Do you want to be healthier? Or do you just want to be less sick?
Is there a difference? If so, where you turn for help will depend upon how you answer these questions.
If you want to be healthier, do you go see your doctor? Or do you seek out a nutritionist and exercise trainer? If you do go to your doctor, what are the odds you will walk away with a prescription to be filled with your local pharmacist or referred to another doctor, lab or diagnostic facility?
It is said that “if the only tool you have is a hammer, every problem becomes a nail.” Physicians who practice in the western allopathic model know how to diagnose and treat illness. Some who become highly specialized can become more interested in the disease than the patient they are treating. If the disease were to disappear, they would lose a great deal.
Treating disease is what we are paid best and praised most to do. There are thousands of codes for illness. There is no code for “just not healthy” or “needs better nutrition and more exercise.” And, frankly, our training in these areas is a pittance compared to our training in diagnosing and treating disease.
I recently met with a young man who was thinking he should try a medication to help him concentrate, to overcome his “ADD.” After experiencing some highly stressful experiences as part of his prior chosen way of life, he had returned to school. He was struggling because his short attention span and wandering thoughts were making it difficult to focus and complete assignments.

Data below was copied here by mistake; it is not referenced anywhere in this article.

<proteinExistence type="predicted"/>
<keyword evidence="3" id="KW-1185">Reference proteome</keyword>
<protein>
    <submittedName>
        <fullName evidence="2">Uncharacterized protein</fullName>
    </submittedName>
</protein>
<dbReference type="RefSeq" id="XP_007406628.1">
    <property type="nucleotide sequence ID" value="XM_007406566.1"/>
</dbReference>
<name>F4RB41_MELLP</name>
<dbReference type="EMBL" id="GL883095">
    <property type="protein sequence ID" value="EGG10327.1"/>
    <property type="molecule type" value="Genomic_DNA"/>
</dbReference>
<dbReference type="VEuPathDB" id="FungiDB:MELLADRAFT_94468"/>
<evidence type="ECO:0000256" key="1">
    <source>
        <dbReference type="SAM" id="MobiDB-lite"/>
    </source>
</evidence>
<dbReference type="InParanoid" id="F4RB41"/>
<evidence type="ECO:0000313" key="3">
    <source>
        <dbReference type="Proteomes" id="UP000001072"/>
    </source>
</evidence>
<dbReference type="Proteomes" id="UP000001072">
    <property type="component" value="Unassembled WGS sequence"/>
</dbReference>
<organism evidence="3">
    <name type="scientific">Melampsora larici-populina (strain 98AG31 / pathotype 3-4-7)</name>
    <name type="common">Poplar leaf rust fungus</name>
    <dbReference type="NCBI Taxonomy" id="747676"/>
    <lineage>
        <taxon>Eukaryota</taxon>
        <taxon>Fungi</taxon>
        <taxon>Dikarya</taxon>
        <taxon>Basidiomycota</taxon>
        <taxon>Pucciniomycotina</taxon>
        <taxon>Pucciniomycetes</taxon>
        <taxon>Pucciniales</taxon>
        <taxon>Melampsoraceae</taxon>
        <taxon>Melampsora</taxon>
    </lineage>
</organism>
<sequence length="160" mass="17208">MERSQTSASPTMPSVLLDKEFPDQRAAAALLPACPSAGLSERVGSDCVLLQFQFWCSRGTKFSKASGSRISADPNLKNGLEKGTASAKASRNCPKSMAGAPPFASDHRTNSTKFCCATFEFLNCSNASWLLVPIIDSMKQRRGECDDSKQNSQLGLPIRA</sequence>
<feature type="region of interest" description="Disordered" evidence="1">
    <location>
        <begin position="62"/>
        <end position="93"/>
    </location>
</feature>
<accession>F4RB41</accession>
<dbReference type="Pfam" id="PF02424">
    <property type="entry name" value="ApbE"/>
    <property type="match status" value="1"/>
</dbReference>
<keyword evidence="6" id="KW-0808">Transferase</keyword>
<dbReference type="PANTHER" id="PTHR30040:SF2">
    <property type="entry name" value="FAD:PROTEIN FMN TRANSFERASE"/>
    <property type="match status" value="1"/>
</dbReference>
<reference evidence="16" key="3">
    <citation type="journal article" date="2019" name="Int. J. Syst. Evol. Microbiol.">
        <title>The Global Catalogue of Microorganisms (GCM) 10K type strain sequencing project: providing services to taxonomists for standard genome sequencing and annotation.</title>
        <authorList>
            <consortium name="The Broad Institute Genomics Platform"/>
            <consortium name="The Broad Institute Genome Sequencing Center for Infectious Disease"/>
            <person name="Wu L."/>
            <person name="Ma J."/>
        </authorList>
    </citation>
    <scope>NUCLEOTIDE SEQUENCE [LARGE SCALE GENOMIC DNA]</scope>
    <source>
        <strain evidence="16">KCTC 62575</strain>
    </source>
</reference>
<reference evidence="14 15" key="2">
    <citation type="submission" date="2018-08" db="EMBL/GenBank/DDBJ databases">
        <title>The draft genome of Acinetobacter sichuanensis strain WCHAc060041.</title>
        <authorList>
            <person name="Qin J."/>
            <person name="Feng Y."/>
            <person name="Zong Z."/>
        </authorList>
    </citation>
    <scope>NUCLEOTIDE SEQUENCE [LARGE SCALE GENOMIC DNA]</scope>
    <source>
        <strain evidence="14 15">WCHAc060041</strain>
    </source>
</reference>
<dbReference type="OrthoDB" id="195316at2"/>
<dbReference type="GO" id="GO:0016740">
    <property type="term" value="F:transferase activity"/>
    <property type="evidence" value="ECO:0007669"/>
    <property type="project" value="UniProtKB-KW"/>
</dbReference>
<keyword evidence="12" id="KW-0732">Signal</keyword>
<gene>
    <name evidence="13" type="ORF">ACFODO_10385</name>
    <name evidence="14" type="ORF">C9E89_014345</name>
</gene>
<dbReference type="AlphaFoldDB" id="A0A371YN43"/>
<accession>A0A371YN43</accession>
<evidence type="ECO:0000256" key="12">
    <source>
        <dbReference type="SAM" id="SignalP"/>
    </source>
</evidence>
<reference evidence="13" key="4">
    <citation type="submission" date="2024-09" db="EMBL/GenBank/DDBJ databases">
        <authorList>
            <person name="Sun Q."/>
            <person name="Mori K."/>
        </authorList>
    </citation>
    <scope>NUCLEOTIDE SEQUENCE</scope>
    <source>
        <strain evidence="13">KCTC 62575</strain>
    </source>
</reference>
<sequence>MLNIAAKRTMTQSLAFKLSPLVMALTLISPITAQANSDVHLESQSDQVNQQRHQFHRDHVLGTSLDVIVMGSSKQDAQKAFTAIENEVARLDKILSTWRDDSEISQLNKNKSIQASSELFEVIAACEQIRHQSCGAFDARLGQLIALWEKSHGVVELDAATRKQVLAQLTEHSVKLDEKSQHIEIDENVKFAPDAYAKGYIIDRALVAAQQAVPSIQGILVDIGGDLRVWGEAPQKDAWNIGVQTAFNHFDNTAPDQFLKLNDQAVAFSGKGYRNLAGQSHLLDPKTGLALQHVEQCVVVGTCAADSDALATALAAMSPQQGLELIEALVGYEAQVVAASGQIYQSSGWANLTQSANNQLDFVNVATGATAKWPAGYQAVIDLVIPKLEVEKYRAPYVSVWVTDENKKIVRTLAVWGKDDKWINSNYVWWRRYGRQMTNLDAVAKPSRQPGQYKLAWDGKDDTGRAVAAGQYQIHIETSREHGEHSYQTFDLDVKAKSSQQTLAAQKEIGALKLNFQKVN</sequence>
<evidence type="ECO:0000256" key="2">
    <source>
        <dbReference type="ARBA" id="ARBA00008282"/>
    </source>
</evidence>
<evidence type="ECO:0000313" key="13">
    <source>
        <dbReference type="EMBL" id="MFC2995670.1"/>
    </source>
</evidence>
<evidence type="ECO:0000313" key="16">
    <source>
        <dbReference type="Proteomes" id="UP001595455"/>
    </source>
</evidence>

He had decreased but not eliminated his “bad habits” and had made some basic changes toward better health. But the doors to his past kept opening up, stimulated by the news of the day, and he felt he should be “back there,” doing what he was good at but can no longer do.
It was tempting to prescribe the suggested medication or refer him to a specialist. Why not? It could have been the most expedient and gratifying way for me to try to help.
Instead we talked about a more consistent way of life: more exercise, a cleaner diet and elimination of certain behaviors. We talked about his values and how the news of the day challenges them and stirs his emotions. We even talked about religion and politics, taboo in polite conversation, let alone a medical encounter!
If I had prescribed medication, he might have experienced less severe symptoms from his “disease.” But if he follows through on our discussion, I bet he will be healthier and the disease will wane in its control of his life.
Healthier people are happier, more productive and “harder to kill.” If you are sick, see your doctor to find out why. But if your doctor is just treating illness and isn’t helping you get healthy, seek additional help from other sources.
You are worth it!